In testimony before the House Intelligence Committee, Director of National Intelligence James Clapper told lawmakers that it would be absurd to think that President Obama did not know that the NSA had been wiretapping the phone of German Chancellor Angela Merkel.  Clapper stated that often the president is not breifed of such details of every activity, but that in this case, these details would be known.

Clapper and the agency's director, Gen. Keith B. Alexander, defending the NSA and its surveillance program, asserting that their organization is not a rogue agency and that they are not trolling for information avbout everyday American or America's allies. They go to add, if they do, the White House knows about it.

The Merkel scandal prompted their testimony and lawmakers are looking for answers about to the growing questions around how the NSA collects information.  Republicans and Democrats are calling for a review and some lawmakers introducing a bill that would curb the NSA's activities. Obama has suggested imposing limits on monoitoring leaders of friendly nations.

In addition, Mike Rogers, the chairman of the House Intelligence Committee, said his committee was aware the Merkel wiretapping. "To make the case that somehow we are in the dark is mystifying to me," Rogers said. "Some members spend a lot more time on this committee than others based on their schedules, which are significant in this Congress. But it is disingenuous to imply that this committee did not have a full and complete understanding of activities of the intelligence community."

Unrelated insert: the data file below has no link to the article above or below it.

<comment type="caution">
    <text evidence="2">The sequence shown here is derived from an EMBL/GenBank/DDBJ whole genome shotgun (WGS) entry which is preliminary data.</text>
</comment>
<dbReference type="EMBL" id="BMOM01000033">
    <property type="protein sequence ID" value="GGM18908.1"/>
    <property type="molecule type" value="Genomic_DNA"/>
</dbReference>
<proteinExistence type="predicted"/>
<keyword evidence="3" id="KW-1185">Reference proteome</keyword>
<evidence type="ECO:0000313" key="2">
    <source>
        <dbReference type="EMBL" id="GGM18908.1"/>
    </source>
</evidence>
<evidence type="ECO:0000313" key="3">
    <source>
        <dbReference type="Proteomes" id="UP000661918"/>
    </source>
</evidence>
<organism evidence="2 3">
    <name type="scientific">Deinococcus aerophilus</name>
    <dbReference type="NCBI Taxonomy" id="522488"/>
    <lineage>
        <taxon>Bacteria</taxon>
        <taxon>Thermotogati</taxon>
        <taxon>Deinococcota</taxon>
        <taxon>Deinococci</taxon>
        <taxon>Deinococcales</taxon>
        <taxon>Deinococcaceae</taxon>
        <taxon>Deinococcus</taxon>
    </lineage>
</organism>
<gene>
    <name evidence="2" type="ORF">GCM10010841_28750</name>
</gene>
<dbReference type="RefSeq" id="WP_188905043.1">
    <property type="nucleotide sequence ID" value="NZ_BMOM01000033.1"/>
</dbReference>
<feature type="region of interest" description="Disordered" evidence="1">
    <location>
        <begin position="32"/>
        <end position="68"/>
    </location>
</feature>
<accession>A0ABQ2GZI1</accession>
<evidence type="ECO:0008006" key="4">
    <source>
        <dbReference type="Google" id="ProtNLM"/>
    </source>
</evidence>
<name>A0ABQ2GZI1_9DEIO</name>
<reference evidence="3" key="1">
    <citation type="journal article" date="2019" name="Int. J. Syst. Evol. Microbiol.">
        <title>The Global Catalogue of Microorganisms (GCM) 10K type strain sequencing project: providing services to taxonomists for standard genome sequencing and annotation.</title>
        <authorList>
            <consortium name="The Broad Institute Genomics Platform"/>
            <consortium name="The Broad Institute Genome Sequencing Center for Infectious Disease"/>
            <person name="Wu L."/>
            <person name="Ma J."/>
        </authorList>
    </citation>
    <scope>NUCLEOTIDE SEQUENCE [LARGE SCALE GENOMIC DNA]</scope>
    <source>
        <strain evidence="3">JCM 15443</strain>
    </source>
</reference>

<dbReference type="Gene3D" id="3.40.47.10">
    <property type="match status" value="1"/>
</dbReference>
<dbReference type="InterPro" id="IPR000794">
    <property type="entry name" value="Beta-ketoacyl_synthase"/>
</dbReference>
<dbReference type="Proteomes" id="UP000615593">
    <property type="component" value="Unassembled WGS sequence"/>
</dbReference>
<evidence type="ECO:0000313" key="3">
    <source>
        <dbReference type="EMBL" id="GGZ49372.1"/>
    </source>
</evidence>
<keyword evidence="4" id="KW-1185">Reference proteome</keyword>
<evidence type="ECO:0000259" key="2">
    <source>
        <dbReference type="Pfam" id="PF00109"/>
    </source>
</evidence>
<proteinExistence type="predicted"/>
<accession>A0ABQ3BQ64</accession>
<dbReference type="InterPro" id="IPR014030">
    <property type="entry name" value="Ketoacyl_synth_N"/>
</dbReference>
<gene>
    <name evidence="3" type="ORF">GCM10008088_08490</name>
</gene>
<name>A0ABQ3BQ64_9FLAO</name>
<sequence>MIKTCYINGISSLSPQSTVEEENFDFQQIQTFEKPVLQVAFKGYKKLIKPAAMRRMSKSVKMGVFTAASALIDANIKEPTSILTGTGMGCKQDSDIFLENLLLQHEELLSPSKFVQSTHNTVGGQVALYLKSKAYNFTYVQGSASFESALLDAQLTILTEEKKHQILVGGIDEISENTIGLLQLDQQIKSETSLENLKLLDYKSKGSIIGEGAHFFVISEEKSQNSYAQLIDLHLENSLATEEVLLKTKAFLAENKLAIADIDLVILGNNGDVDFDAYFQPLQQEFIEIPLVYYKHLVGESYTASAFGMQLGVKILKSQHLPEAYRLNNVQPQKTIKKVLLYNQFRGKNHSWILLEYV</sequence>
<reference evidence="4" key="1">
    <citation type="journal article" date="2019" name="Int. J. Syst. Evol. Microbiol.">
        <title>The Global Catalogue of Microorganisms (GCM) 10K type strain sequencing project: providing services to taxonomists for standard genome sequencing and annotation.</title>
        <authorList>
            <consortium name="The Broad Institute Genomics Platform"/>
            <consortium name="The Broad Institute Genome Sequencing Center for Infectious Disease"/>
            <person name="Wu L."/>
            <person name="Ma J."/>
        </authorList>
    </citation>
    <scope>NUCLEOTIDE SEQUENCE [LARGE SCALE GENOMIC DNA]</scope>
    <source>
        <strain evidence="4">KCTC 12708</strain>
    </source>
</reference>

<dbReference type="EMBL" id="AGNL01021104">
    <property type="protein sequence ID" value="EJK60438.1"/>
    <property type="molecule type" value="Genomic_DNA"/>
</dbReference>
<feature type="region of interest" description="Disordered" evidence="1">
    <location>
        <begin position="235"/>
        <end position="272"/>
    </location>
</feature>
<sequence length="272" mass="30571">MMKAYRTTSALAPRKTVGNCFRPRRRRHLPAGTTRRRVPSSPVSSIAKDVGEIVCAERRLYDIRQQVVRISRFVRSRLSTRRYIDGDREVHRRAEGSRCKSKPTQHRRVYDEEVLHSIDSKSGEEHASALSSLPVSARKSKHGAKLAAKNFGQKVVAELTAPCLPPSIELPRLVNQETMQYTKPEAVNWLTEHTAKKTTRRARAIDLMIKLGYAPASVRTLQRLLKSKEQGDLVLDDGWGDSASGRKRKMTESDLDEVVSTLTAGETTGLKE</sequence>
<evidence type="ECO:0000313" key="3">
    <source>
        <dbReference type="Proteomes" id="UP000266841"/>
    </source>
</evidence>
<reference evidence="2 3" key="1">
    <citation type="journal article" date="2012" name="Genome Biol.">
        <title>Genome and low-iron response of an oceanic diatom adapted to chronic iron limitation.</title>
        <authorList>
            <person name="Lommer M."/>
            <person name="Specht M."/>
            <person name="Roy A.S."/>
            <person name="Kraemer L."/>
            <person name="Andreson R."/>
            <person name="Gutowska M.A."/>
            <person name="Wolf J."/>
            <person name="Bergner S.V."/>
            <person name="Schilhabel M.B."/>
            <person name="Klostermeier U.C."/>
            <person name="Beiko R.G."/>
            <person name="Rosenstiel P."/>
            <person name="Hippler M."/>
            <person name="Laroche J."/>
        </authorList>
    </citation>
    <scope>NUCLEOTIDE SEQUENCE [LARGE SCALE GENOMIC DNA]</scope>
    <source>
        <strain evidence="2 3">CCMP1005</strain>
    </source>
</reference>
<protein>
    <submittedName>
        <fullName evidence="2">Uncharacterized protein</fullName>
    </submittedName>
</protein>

Meanwhile, Senate Intelligence Committee Chairman Dianne Feinstein (D-Calif.) said, "Unless the United States is engaged in hostilities against a country or there is an emergency need for this type of surveillance, I do not believe the United States should be collecting phone calls or emails of friendly presidents and prime ministers. The president should be required to approve any collection of this sort."

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